Missing Games Affects WR 2016 Part 2

By John Bush

This is a continuation of the previous article Missing Games Affects WR 2016 Part 1 (Missing-Games-…wr-2016-part-1). Please go to that first article before going into this part 2 article.

 

Missing Games vs Seasonal Performance Scoring

In the next figures 1 to 3, I have grouped all the WRs by Games Played and highlighted their seasonal performance scoring averages. If you scan across the data, it became clear that the games missing cost does exists.

We will used these group’s data to test the main question. The question to be addressed is: What is that average cost by missing games and are any differences between groups statistically relevant?

This exploration should lead to the nature of penalties that 2017 drafter can apply to their projections. I suggest adding a missing game component to your pre-draft research and use this article are a way to formulate penalties to any players you think will miss time in 2017.

Figure 1 to 3. 2016 Grouped WRs by Games Played

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The next figure, Figure 4,  presents a nice landscape view of the entire 2016 WR data by games played and numbers of WRs in performance scoring groups. Analysis of this data clearly shows the nature of the missing game cost. Note the pattern of group numbers as denoted by colorization. Follow the deep green colors downward to see the numbers movement to the lower scoring columns as you miss more and more seasonal games.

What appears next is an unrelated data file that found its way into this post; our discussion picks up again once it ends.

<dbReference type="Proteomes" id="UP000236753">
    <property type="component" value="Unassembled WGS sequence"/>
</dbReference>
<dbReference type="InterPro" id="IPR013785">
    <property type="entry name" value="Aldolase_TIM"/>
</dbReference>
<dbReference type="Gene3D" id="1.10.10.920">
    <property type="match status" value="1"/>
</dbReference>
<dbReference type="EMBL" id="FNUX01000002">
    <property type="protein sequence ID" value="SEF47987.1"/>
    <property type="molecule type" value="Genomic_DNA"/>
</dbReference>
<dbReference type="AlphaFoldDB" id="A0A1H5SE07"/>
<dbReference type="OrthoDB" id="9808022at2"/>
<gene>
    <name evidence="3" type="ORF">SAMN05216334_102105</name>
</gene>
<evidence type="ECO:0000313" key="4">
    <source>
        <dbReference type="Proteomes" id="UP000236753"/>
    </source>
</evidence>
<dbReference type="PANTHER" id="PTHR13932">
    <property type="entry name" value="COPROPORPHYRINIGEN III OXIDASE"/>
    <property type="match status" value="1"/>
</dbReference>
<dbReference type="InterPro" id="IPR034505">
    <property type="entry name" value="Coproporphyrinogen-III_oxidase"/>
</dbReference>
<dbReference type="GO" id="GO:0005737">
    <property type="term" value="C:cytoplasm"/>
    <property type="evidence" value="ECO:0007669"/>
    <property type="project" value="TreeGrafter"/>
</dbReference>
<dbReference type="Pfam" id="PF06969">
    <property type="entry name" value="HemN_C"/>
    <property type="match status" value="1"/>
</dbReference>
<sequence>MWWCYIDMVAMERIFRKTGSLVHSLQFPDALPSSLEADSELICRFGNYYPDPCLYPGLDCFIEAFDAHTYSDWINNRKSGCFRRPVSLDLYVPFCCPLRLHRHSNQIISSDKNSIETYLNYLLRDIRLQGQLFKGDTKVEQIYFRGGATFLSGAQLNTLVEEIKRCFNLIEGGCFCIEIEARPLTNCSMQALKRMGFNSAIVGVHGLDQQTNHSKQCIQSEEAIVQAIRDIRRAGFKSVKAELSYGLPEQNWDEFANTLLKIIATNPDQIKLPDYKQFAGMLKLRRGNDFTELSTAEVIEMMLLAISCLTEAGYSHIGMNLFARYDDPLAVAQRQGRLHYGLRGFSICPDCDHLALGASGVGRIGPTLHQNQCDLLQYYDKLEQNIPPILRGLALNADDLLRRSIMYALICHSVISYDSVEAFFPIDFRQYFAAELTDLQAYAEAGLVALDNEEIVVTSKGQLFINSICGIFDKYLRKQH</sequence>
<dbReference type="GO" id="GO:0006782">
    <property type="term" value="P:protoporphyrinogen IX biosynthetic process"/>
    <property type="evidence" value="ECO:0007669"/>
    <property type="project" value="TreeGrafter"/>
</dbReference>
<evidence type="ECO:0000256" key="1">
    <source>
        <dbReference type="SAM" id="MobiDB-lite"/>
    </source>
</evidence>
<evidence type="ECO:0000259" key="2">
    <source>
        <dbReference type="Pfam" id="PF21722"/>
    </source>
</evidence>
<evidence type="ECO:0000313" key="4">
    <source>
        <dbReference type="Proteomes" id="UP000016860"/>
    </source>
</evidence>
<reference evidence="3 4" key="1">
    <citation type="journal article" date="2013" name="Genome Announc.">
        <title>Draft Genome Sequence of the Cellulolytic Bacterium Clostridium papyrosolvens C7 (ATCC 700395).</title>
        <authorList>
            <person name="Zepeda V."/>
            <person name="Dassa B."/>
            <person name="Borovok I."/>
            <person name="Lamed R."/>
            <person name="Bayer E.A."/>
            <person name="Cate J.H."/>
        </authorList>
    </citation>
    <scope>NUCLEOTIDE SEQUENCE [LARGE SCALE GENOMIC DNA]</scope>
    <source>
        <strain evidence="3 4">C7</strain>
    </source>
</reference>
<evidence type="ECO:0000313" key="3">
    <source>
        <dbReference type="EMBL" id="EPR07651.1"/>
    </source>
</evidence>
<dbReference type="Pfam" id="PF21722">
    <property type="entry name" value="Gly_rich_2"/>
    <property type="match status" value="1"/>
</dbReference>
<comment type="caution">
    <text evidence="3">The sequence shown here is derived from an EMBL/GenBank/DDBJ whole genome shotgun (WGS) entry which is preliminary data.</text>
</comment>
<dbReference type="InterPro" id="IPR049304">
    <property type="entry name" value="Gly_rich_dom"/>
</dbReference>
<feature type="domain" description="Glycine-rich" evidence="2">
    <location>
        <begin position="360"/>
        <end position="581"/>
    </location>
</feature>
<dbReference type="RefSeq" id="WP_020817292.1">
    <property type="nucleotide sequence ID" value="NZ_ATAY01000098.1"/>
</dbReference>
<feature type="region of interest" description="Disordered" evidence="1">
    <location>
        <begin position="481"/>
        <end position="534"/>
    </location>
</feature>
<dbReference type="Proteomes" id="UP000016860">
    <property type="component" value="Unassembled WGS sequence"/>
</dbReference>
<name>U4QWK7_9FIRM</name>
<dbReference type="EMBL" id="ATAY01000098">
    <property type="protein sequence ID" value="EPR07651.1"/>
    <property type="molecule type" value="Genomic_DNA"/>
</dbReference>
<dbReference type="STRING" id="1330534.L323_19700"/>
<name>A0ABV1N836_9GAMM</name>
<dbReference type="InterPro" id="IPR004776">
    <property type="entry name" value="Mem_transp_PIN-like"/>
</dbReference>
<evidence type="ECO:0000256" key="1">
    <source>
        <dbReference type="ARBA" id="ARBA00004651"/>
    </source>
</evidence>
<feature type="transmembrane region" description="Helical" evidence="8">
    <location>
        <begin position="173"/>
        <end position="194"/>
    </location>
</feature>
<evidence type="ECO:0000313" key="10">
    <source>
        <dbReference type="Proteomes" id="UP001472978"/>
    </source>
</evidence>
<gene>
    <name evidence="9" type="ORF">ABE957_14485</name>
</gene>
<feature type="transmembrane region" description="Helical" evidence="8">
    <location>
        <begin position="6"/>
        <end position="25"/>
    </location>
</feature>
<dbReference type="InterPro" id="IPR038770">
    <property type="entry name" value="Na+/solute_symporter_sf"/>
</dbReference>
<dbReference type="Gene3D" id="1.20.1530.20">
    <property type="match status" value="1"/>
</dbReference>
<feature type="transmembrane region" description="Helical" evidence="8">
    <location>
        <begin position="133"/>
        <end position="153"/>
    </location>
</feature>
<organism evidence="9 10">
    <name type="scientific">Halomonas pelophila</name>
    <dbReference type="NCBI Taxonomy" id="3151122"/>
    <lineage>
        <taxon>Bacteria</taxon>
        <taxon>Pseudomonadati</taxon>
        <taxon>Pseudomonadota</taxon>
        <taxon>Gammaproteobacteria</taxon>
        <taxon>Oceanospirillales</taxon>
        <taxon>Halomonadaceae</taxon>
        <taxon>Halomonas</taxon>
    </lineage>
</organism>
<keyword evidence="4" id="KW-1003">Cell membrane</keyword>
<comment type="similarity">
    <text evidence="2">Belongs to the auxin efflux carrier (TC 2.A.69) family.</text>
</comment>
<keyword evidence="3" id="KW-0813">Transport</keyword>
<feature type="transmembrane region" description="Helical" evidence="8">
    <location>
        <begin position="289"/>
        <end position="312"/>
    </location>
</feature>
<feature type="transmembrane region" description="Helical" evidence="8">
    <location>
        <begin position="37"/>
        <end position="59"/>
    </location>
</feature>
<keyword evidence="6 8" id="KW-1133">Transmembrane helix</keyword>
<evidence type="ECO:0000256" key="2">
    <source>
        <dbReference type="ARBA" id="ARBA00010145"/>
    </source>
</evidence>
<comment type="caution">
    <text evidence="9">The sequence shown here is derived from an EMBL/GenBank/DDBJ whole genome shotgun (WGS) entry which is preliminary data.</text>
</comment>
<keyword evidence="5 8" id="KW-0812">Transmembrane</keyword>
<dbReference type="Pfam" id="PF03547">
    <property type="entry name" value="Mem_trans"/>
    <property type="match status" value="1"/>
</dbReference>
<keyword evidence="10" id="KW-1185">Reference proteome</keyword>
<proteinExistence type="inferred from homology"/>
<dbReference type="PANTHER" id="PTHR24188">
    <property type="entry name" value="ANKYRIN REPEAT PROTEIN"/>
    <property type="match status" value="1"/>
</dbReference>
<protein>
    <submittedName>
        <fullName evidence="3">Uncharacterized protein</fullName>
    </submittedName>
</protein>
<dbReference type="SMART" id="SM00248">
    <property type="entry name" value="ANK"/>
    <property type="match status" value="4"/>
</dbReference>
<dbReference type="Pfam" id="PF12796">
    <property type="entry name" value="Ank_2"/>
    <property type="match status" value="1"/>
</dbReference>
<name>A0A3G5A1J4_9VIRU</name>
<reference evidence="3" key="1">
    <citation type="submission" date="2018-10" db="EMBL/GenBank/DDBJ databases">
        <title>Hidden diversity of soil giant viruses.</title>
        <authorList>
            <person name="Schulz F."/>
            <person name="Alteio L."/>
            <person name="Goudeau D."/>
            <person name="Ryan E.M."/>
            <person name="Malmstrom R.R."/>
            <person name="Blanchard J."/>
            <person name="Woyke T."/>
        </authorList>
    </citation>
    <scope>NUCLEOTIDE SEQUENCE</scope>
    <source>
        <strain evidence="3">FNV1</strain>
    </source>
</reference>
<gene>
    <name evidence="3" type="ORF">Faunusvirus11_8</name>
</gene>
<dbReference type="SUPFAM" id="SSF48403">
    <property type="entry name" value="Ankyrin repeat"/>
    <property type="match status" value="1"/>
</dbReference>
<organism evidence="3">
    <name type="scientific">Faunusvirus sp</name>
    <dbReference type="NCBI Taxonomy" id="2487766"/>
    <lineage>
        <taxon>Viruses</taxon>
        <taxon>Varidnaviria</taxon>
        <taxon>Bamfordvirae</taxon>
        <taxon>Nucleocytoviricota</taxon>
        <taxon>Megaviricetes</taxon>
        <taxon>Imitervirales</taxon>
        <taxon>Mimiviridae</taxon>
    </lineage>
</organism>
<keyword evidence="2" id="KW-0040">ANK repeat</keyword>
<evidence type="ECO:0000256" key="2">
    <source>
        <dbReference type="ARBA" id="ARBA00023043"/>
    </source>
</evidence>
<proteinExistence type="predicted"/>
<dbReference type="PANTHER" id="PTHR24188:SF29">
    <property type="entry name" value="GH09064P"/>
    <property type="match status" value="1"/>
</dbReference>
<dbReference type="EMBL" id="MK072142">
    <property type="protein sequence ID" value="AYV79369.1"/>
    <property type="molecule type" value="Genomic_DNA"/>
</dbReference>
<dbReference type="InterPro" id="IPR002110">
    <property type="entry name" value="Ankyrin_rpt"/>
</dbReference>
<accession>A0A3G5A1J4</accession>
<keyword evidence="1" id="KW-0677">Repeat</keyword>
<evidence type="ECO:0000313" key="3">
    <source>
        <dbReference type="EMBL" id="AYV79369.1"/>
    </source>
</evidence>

Preliminary Conclusions

  • One half of the WRs that did not miss a game in 2016 were in the 40 to 60 performance average scoring group
  • Missing one game has a slight cost with a majority of players being seen in 30 to 39 performance average scoring group
  • Missing just 2 to 3 games will cost. A majority of those players are in the 20 to 29 performance average scoring group. 
  • Missing half of the season and the highest number of those players are in the 10 to 19 performance average scoring group

Figure 4 Summary of Players by Games Played and Performance Scoring Groups

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I now set up the statistics side of this article. Using the data and group averages shown in Figure 4 and plotted in Figure 5, I begin the analysis.

Figure 5. Data Sets for Each WRs Scoring Groups to be Statistically Tested.

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Figure 6. 2016 Average Player Performance By Games Played

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The data in Figure 6, highlighted the decreasing scoring averages for WRs as the numbers of games played decreases. That number starts at 40, hits 32.5 with 15 games played and hits bottom at 13.8 in WR that only played 4 to 6 games in 2016. Interestingly the WR average of WRs that played 1 to 3 games was at 15.1.

Are these averages really different? Are these differences between the WR groups from random chance or not? 

In previous articles, I have glossed over the stats parts of my data analysis but wished to illustrate that process here.